Yeah, What She Said: Citing Source Material

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Are you ever confused as to how you're supposed to cite your sources? Or why you use one style in your psychology class and another in your writing course? Use this guide to clarify what style of citation you should use and why. This is meant as a supplement to your Diana Hacker's A Writer's Reference. Therein you will find citation examples.

There are three citation styles: Modern Language Association (MLA), Chicago Manual Style (CMS) and American Psychological Association (APA). At first glance, they are similar, but they differ because they are discipline specific. Depending on the field of study, there is a particular relationship between the writer (you) and the source material. Let me elaborate:

MLA
First-Year Writing, English Literature and some Liberal Arts instructors will require you to use MLA in-text citations. MLA style is preferred in most Humanities courses. An MLA writer engages explicitly with source material and emphasizes analysis of specific points to support an argument. Because the relationship between the MLA writer and the source material requires specific reference to passages, MLA in-text citations are effective. Sometimes, MLA writers may footnote information if they want to further elaborate on a point. An MLA paper is accompanied by a bibliography that is formatted using the MLA style; it includes all sources to which the author — you — referred.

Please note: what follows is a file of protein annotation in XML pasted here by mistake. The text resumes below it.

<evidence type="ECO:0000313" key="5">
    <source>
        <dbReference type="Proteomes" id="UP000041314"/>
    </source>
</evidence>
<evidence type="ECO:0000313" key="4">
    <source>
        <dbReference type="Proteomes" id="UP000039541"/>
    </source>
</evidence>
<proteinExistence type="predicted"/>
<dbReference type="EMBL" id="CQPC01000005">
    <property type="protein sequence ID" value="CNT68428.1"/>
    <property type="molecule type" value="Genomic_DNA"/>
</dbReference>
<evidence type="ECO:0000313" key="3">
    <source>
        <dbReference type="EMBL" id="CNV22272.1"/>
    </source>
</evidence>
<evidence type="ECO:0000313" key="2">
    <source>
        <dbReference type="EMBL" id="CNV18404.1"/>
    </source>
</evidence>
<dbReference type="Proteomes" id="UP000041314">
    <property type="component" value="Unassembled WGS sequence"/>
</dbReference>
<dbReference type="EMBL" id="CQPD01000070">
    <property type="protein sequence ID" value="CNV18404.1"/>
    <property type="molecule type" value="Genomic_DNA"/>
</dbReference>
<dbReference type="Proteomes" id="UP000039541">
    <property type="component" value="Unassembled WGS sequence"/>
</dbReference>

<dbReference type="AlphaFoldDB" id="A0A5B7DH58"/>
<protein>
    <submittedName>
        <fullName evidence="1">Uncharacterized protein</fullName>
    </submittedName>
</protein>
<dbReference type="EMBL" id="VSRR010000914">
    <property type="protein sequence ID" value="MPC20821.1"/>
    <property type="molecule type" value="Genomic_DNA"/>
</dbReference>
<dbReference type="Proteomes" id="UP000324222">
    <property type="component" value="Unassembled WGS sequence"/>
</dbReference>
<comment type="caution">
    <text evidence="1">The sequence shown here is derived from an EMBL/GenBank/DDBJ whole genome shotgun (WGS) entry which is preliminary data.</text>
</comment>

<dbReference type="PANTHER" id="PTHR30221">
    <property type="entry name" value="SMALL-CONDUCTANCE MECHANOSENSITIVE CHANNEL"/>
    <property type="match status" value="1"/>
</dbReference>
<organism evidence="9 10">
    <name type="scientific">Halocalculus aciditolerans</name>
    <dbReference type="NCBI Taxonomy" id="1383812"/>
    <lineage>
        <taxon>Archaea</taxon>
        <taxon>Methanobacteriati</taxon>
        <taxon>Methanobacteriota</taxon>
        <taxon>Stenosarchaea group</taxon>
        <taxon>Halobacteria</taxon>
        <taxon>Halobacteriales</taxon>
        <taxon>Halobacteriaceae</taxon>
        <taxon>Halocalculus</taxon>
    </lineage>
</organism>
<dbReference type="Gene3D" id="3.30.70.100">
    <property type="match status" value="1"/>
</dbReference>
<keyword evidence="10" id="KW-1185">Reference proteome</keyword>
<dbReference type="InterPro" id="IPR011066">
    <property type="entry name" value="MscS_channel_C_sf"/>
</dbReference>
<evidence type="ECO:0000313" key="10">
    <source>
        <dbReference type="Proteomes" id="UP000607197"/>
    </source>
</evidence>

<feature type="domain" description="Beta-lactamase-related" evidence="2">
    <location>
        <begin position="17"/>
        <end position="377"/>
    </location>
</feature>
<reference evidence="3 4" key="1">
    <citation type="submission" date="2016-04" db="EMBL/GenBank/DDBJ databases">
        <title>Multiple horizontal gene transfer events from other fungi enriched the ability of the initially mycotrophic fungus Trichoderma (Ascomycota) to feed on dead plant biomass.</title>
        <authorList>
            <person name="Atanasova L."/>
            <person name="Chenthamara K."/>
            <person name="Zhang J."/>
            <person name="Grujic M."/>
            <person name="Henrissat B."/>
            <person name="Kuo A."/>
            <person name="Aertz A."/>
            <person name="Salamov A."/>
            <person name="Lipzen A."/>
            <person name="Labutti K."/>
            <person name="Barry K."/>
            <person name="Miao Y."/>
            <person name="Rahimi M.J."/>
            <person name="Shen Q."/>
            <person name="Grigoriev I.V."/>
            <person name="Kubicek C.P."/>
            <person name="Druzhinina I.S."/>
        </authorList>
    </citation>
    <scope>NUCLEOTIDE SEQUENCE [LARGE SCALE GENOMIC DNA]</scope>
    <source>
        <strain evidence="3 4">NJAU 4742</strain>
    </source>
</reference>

CMS 
History and Art History instructors may require that you use CMS. The relationship between the writer and the text is essentially the same with CMS and MLA. So, it may be appropriate to use MLA in an art history or history course (check with your instructor). CMS allows an author to cite all information in CMS footnotes or endnotes. CMS writers do not use in-text citations. Thus, a secondary conversation can occur at the bottom of the page. The footnotes can, for instance, explain the history of the research or the intricacies of another author’s argument. A CMS paper is accompanied by a bibliography that is formatted using CMS; it includes all sources to which the author — you — referred.

APA
Sociology, Education and Psychology instructors will require you to use APA in-text citations. An APA writer privileges two writing processes: 1) synthesizing a body of research — summarizing and comparing and contrasting the authors' arguments; and 2) paraphrasing — translating the gist of another author's argument and conclusion into your words. An APA author may use source material to build his or her argument or to support a point, and the format of APA in-text citations makes it easy for the author to integrate a paraphrased synthesis of previous research. An APA paper is accompanied by a bibliography formatted using the APA style; it only includes the sources cited in the text.

IF YOU'RE UNSURE ABOUT WHAT CITATION STYLE YOU SHOULD USE, ASK YOUR INSRUCTOR.

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Christa DiMarco, Director of Writing
cdimarco@uarts.edu
215-717-6512